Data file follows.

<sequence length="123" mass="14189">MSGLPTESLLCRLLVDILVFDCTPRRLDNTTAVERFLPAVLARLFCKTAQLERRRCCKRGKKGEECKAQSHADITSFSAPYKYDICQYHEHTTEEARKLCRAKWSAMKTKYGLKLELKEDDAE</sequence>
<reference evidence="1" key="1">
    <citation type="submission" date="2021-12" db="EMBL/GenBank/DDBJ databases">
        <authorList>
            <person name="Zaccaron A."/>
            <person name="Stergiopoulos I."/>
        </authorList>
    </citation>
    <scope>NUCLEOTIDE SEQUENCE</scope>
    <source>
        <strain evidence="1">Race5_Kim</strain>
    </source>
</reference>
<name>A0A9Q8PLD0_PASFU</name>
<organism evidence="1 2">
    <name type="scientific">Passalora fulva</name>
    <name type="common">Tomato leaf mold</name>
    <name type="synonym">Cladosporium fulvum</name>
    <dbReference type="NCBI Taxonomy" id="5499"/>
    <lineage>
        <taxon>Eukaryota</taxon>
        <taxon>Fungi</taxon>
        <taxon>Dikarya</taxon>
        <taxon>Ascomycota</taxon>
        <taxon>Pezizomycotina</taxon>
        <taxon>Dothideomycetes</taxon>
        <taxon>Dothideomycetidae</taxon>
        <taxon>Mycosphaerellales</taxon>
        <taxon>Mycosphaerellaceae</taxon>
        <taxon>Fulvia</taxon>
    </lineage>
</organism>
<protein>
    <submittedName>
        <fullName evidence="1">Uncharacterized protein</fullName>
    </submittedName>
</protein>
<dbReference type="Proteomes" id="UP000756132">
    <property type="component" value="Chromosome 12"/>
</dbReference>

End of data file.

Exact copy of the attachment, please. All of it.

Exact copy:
<sequence length="123" mass="14189">MSGLPTESLLCRLLVDILVFDCTPRRLDNTTAVERFLPAVLARLFCKTAQLERRRCCKRGKKGEECKAQSHADITSFSAPYKYDICQYHEHTTEEARKLCRAKWSAMKTKYGLKLELKEDDAE</sequence>
<reference evidence="1" key="1">
    <citation type="submission" date="2021-12" db="EMBL/GenBank/DDBJ databases">
        <authorList>
            <person name="Zaccaron A."/>
            <person name="Stergiopoulos I."/>
        </authorList>
    </citation>
    <scope>NUCLEOTIDE SEQUENCE</scope>
    <source>
        <strain evidence="1">Race5_Kim</strain>
    </source>
</reference>
<name>A0A9Q8PLD0_PASFU</name>
<organism evidence="1 2">
    <name type="scientific">Passalora fulva</name>
    <name type="common">Tomato leaf mold</name>
    <name type="synonym">Cladosporium fulvum</name>
    <dbReference type="NCBI Taxonomy" id="5499"/>
    <lineage>
        <taxon>Eukaryota</taxon>
        <taxon>Fungi</taxon>
        <taxon>Dikarya</taxon>
        <taxon>Ascomycota</taxon>
        <taxon>Pezizomycotina</taxon>
        <taxon>Dothideomycetes</taxon>
        <taxon>Dothideomycetidae</taxon>
        <taxon>Mycosphaerellales</taxon>
        <taxon>Mycosphaerellaceae</taxon>
        <taxon>Fulvia</taxon>
    </lineage>
</organism>
<protein>
    <submittedName>
        <fullName evidence="1">Uncharacterized protein</fullName>
    </submittedName>
</protein>
<dbReference type="Proteomes" id="UP000756132">
    <property type="component" value="Chromosome 12"/>
</dbReference>